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Twins Warn Buxton: Triples Are "Showing Off"

The #1 prospect in the minors may have to grow up by slowing down.

It's perfectly okay if he hits triples, guys.  The Twins are pretty okay with it.
It's perfectly okay if he hits triples, guys. The Twins are pretty okay with it.

(12/27/13: Hi, everyone.  It's Stu.  I'm at my mom and stepdad's house for the holidays, so I'm running a RandBall's Stu "Best Of" today.  This is the one non-Punto Oral History piece I've done this year that had the most positive feedback, plus a fair amount of people who were genuinely outraged that the Twins were mad at Byron Buxton for hitting triples.  So sit back and enjoy this from the halcyon days of August 2013.  You're not working that hard today anyway.)

The Minnesota Twins, who have already disciplined highly-regarded prospects like Miguel SanoEddie Rosarioand Oswaldo Arcia, are rumored to be contemplating a similar move with Byron Buxton, Baseball America's #1 overall prospect.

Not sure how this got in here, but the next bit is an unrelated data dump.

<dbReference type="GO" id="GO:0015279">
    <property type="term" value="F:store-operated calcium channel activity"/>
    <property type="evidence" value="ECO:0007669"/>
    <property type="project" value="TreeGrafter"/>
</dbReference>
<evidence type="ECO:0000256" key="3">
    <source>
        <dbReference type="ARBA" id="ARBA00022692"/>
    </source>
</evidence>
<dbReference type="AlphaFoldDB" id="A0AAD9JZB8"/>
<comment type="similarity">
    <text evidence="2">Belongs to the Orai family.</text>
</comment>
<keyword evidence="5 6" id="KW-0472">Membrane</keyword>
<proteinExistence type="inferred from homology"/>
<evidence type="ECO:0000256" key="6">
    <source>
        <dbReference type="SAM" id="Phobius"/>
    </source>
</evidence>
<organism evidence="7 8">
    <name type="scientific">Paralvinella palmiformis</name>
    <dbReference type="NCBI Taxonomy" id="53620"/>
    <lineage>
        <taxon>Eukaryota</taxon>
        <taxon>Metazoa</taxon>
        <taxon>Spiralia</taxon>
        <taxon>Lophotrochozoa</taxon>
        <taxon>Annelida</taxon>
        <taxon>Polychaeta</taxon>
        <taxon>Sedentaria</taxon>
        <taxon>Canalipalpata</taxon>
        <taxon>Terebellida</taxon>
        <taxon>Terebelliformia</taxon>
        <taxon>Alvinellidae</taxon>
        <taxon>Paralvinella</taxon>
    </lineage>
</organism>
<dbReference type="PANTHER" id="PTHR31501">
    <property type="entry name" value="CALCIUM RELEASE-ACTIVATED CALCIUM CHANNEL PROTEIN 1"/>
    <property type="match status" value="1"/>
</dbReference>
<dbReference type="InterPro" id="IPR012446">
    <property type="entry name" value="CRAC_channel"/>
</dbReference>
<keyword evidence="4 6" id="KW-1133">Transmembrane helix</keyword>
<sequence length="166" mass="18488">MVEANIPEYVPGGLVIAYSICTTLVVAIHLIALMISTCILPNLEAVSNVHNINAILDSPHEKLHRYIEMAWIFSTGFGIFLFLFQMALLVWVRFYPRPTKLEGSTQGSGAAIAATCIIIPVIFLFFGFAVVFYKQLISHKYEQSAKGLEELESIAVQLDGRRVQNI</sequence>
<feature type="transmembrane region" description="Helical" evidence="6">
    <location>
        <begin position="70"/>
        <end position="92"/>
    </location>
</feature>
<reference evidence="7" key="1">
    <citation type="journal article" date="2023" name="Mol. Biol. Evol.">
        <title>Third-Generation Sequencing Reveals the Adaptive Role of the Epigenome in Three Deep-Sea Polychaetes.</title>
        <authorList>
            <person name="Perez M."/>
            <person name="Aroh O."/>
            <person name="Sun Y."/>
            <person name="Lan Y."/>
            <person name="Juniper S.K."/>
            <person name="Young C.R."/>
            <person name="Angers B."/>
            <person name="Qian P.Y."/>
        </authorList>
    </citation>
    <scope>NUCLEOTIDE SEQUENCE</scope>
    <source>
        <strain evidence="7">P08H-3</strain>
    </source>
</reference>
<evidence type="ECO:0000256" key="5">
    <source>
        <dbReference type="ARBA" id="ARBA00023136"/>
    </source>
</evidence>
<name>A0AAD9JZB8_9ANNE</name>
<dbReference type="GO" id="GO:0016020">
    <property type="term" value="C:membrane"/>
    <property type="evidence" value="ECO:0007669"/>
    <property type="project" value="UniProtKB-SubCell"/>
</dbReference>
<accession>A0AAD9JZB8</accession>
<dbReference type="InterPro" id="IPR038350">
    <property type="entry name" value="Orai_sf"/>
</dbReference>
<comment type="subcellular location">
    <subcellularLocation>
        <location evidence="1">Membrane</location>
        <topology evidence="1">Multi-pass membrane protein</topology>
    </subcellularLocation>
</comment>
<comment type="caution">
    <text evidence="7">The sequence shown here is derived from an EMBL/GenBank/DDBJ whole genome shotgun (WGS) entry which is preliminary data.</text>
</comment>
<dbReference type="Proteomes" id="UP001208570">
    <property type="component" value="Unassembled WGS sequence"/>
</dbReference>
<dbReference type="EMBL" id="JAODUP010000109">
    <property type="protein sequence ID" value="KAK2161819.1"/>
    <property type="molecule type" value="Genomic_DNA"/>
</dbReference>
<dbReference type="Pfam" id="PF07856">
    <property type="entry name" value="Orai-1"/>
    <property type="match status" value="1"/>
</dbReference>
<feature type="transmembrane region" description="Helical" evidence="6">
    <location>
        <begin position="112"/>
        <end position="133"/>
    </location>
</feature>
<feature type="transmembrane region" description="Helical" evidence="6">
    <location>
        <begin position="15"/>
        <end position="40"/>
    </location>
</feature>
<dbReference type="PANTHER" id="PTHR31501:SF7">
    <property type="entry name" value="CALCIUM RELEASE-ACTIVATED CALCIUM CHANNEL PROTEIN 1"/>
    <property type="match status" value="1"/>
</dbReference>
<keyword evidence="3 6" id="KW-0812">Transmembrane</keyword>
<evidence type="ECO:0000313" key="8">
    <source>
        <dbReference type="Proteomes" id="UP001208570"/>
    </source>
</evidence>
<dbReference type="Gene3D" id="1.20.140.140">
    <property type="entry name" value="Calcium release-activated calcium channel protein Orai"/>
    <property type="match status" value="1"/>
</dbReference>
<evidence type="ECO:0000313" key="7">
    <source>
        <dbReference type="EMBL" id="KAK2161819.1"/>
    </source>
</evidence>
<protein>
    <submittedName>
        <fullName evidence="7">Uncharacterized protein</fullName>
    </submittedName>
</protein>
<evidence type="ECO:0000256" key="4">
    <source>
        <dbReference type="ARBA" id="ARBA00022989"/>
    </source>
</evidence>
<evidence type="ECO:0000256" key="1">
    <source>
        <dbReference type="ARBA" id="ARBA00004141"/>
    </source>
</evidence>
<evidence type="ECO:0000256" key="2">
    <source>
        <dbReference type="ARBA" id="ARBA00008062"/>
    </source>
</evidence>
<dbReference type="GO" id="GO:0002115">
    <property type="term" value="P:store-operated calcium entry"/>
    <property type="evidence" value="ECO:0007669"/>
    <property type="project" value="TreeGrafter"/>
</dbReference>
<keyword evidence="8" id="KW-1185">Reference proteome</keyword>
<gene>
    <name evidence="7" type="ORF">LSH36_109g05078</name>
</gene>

Although no one would speak on the record, multiple organization sources confirm that the issue is Buxton's 15 triples between low-A Cedar Rapids and high-A Fort Myers this season.

"We call them 'showoff doubles,'" said a front office source who asked to remain anonymous. "Once or twice, heck, even three times we'd probably let it go. Young guys get excited and want to take that extra base. But 15? Criminy, it's unprofessional. You don't show up the other team like that. It's not the way we do things around here."

By contrast, the Twins have only 10 triples as a team through 105 games. Rookie Aaron Hicks, a former top prospect himself, leads the team with three.

"Hicks having three is just part of the learning curve," said the source. "The field staff is working with him and they'll get it straightened out. Pretty soon, stopping at second and setting up a sacrifice bunt will be second nature to him. Gotta get those runners moving."

Buxton, whose speed is considered by some observers to be his most outstanding attribute, may find that slowing down quickens his run through the minors.

"Doubles are good enough for Joe Mauer," said another source close to the team. "They were good enough for Kirby Puckett. If this young man thinks he's better than them? Then we have a real problem."

When the source was reminded that Kirby Puckett hit 13 triples in 1985, he laughed and responded, "We dispute Baseball Reference's numbers on this. You saw how pudgy Kirby was, and we all know Kirby played the game the right way. That never happened. Typo, probably."